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adventure answered Anthony appeared arms asked Balin barber beauty began better body brother brought called castle cause continued Corporal court cried Cymon damsel dead death desire door doubt eyes face fair father fell followed fortune gave give hand head hear heard heart Honour horse hour kind King Arthur knight lady least leave light lived looked lord manner master means Merlin mind mountain never once passing perceived person poor present reason replied rest returned Robin round seemed seen side slain soon sorrow soul stood story strange street sword tell thee things thou thought told took traveller tree Trim turned uncle Toby unto village voice whole wish young youth
Page 161 - Alas! gentlemen," cried Rip, somewhat dismayed, "I am a poor quiet man, a native of the place, and a loyal subject of the king, God bless him!" Here a general shout burst from the bystanders — "A tory! a tory! a spy! a refugee! hustle him! away with him!
Page 156 - On waking, he found himself on the green knoll whence he had first seen the old man of the glen. He rubbed his eyes. It was a bright, sunny morning. The birds were hopping and twittering among the bushes, and the eagle was wheeling aloft and breasting the pure mountain breeze. "Surely," thought Rip. "I have not slept here all night.
Page 165 - Rip's daughter took him home to live with her; she had a snug, well-furnished house, and a stout cheery farmer for her husband, whom Rip recollected for one of the urchins that used to climb upon his back. As to Rip's son and heir, who was the ditto of himself, seen leaning against the tree, he was employed to work on the farm; but evinced an hereditary disposition to attend to anything else but his business.
Page 201 - ... with effort, connect its Arabesque expression with any idea of simple humanity. In the manner of my friend I was at once struck with an incoherence, an inconsistency; and I soon found this to arise from a series of feeble and futile struggles to overcome an habitual trepidancy, an excessive nervous agitation. For something of this nature I had indeed been prepared, no less by his letter than by reminiscences of certain boyish traits, and by conclusions deduced from his peculiar physical conformation...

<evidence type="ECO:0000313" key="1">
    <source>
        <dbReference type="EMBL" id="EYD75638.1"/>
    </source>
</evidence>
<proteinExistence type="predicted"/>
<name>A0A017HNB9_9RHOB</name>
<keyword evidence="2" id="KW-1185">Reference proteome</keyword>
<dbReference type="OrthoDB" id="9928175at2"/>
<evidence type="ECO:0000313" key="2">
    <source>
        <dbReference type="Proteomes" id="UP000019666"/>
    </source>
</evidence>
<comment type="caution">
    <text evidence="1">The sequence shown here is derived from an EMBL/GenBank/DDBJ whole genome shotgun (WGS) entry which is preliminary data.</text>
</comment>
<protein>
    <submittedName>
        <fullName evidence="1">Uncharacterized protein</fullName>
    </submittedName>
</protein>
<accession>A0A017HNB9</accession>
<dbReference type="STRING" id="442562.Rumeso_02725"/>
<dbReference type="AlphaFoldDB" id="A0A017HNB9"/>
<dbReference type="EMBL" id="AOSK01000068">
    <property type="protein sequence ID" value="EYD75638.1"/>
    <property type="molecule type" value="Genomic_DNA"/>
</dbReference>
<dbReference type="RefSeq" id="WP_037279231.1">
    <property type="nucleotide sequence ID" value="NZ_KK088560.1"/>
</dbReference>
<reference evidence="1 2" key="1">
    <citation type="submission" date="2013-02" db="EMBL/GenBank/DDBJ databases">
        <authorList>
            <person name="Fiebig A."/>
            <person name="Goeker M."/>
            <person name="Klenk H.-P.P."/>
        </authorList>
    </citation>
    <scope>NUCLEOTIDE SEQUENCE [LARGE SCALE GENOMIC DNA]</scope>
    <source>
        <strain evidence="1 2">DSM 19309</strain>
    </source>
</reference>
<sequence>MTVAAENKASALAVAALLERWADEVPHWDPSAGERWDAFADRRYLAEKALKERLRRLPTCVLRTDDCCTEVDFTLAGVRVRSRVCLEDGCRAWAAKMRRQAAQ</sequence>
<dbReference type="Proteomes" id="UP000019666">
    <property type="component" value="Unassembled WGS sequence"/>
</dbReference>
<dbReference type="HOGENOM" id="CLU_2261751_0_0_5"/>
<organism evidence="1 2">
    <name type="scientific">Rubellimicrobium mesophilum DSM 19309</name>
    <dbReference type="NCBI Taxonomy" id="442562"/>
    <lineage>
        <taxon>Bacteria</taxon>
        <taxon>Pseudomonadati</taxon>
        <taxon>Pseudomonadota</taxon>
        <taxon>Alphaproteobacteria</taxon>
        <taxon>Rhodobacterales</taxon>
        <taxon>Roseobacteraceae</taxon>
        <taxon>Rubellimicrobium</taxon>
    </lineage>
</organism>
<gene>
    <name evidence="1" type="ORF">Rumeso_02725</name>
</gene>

Page 165 - Rip now resumed his old walks and habits; he soon found many of his former cronies, though all rather the worse for the wear and tear of time, and preferred making friends among the rising generation, with whom he soon grew into great favor.
Page 159 - It was with some difficulty that he found the way to his own house, which he approached with silent awe, expecting every moment to hear the shrill voice of Dame Van Winkle. He found the house gone to decay — the roof fallen in, the windows shattered, and the doors off the hinges. A half-starved dog that looked like Wolf was skulking about it.
Page 147 - ... about their summits, which, in the last rays of the setting sun, will glow and light up like a crown of glory. At the foot of these fairy mountains...
Page 157 - He now suspected that the grave roysterers of the mountain had put a trick upon him, and, having dosed him with liquor, had robbed him of his gun. Wolf, too, had disappeared, but he might have strayed away after a squirrel or partridge. He whistled after him, and shouted his name, but all in vain; the echoes repeated his whistle and shout, but no dog was to be seen.
Page 167 - Hudson and his crew are at their game of ninepins ; and it is a common wish of all henpecked husbands in the neighbourhood, when life hangs heavy on their hands, that they might have a quieting draught out of Rip Van Winkle's flagon.
Page 203 - I have indeed no abhorrence of danger, except in its absolute effect, — in terror. In this unnerved — in this pitiable condition, I feel that the period will sooner or later arrive when I must abandon life and reason together, in some struggle with the grim phantasm, FEAR.